By Antoinette Griffin
Strategies for mastering facial expressions that facilitate connection.
“People may hear your words, but they feel your attitude.”
John C. Maxwell, Best-selling Author, Coach and Speaker
I am constantly reminded of how we communicate so much without saying a word. Yet sometimes those communications are received the wrong way by others, all because we may feel one way internally, but what we feel on the inside is showing up with a different meaning on the outside.
Do you have any acquaintances or coworkers who rarely make eye contact or who seldom greet you with a smile? Or maybe they glance at you and quickly look away? When that happens it can feel like you are being slighted; however, there are a number of reasons why people may avoid eye contact or a smile, including:
1. The person is shy, and eye contact and smiling makes them feel uncomfortable and/or awkward. It is common for some who struggle with shyness to feel uncomfortable making eye contact and smile around others unless they know them well.
2. The person is introverted and deep in thought. Introverts spend so much time thinking that they are not avoiding eye contact, rather, it is not a part of their conscious awareness. When they are in their head, some express a “thinking face” (and there are other colorful terms for that) which can be misconstrued as stand-offishness or rude.
3. The person is from a part of the United States or the world where eye contact and smiling at strangers simply is not the social norm or is considered inappropriate. Many people who relocate to Texas from other parts of the country or abroad are surprised at how encouraged it is to make eye contact and smile at strangers.
In my work with those who are introverted or shy, many express that they are not able to easily connect with others, and later are surprised to discover that much of that disconnect stems from their facial expressions.
An introverted business executive was surprised to learn that her entire staff wondered if their company was in dire straits simply because of her constant sour expression. Finally, her assistant came into her office one morning, asking her if everything was okay. “Of course it is—why do you ask?” she asked. “Some of the staff wanted me to ask you. They comment that every time they walk by your office you have a scowl on your face and you are avoiding eye contact.” As the executive reflected on what she was hearing, she immediately had clarity. “I’ve been working on a deadline for corporate, which has been taking a lot of my time and concentration.” As a result of this lesson, she put up a mirror on her desk next to her computer so she could do a daily self-check on her facial expression.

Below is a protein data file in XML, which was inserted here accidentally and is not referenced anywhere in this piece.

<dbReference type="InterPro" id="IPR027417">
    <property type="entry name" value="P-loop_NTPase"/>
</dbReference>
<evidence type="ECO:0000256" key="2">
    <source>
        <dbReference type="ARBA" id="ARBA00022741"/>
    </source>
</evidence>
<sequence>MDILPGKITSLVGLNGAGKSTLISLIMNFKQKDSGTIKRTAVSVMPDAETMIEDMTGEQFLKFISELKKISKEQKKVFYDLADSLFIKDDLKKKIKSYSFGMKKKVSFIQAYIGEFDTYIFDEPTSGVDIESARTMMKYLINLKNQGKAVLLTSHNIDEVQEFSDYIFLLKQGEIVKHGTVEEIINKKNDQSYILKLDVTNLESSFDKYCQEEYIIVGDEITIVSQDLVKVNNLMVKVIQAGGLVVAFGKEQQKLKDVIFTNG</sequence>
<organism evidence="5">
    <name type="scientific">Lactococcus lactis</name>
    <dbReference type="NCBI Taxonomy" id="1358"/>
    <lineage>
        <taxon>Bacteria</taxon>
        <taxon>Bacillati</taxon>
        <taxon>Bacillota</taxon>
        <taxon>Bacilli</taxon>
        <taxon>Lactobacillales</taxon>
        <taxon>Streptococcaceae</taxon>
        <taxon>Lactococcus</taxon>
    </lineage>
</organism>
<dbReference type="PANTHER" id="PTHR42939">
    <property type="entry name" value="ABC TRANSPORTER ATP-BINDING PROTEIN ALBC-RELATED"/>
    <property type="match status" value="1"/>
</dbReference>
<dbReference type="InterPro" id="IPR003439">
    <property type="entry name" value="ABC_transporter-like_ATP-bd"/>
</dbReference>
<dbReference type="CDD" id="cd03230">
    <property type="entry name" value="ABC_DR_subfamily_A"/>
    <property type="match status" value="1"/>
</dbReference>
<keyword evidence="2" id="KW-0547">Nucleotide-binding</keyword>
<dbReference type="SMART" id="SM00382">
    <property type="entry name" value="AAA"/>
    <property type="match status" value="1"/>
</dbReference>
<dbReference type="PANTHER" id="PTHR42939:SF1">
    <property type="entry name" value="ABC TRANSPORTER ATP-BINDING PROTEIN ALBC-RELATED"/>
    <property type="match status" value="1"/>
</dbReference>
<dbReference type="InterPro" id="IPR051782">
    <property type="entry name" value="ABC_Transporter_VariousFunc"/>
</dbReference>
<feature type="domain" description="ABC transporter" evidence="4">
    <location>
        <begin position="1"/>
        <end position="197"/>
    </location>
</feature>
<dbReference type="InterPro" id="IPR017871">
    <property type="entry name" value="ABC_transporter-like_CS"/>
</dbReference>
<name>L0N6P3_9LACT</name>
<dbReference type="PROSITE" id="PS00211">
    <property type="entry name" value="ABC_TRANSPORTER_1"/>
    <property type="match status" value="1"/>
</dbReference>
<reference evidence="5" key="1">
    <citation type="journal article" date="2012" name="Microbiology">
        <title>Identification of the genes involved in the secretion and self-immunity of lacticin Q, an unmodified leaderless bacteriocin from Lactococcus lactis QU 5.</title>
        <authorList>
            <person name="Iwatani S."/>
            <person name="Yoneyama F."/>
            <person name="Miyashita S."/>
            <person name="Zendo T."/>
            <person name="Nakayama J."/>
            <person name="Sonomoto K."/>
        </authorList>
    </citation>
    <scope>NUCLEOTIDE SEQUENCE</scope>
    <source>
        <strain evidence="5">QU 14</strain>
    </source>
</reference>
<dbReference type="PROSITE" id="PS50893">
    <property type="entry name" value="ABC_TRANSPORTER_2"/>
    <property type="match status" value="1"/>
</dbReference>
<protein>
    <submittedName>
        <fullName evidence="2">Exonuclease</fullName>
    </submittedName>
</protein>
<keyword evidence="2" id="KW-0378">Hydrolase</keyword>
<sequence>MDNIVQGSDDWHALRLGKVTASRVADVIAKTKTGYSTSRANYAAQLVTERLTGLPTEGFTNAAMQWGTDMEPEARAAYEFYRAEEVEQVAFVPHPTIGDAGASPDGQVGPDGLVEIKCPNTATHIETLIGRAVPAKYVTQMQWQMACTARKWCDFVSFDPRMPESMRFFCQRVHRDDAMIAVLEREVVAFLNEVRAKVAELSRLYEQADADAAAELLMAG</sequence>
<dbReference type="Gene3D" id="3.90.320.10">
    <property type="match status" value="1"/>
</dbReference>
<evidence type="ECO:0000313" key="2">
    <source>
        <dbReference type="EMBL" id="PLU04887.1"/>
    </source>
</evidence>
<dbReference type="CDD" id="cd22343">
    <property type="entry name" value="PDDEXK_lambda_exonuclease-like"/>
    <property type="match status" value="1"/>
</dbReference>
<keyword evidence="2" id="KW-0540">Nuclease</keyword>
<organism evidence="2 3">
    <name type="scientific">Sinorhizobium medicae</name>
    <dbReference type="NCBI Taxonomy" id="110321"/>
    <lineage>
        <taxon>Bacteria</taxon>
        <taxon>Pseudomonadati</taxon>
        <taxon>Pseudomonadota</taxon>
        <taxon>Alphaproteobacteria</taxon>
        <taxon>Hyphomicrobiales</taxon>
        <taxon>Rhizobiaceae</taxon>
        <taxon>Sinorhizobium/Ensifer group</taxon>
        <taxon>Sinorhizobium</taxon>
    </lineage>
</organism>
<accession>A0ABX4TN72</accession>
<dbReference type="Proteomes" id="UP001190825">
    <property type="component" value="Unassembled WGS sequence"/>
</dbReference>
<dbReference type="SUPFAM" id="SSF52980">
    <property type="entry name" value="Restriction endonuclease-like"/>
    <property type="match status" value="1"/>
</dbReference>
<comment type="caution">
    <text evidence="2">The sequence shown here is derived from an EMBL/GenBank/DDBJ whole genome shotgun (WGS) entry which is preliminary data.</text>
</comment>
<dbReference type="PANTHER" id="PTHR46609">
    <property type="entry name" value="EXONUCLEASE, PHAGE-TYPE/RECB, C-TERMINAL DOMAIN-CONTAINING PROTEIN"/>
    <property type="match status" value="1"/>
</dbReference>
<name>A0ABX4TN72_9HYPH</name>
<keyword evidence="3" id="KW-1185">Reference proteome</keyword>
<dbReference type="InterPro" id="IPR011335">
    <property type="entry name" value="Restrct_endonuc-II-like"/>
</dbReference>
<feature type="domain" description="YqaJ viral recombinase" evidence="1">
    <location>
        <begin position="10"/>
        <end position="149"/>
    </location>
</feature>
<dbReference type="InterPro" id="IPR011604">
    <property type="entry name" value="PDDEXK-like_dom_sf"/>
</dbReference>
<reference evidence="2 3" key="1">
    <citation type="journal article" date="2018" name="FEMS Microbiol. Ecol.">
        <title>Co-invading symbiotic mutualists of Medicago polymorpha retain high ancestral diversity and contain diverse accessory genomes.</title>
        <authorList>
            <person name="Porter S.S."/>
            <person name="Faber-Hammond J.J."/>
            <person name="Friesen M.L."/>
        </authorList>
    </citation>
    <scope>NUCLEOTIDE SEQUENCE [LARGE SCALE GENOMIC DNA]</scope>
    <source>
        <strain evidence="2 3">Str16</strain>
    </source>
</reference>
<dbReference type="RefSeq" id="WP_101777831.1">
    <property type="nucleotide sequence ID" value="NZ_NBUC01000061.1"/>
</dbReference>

As a formerly shy individual, I discovered that when I was socially uncomfortable, I would clench my jaw and avoid eye contact; not because I didn’t want to connect with others, but because I felt awkward, and that was the physical manifestation of the way I felt internally. I did it because I was shy, yet others saw it as aloofness. I felt awkward and self-conscious; others saw me as someone who did not care to connect with them. Years later I learned how to consciously relax my jaw and mouth to develop a look of curiosity and interest in others.
Another example of the disconnect between internal feelings and external expressions comes from a former client. When Jason first arrived at UT Austin as a freshman, the New Yorker rarely made eye contact with others unless he knew them well. And if he did meet someone’s gaze, he made it a point not to smile. It was not that Jason did not want to connect, he was eager to find his tribe and fit into college life. But in New York, eye contact and smiles are not the norm with those who are not close friends or coworkers. As a result, he wondered how many connections he missed out on during his early days at UT.
Self-awareness is the first step, and learning strategies to overcome these subconscious barriers to connection is the next, key step.
If you are introverted or shy, be sure to register for Communication Strategies For Introverted Business Professionals. In this interactive workshop, you will learn practical strategies to genuinely connect with others non-verbally and verbally in both professional and social settings.
Antoinette Griffin, an Executive Director with the John Maxwell Team, is a certified coach, speaker, trainer and facilitator. She specializes in working with introverts who desire to strengthen their communication, connection and leadership abilities while maintaining their naturally wired behavioral style.
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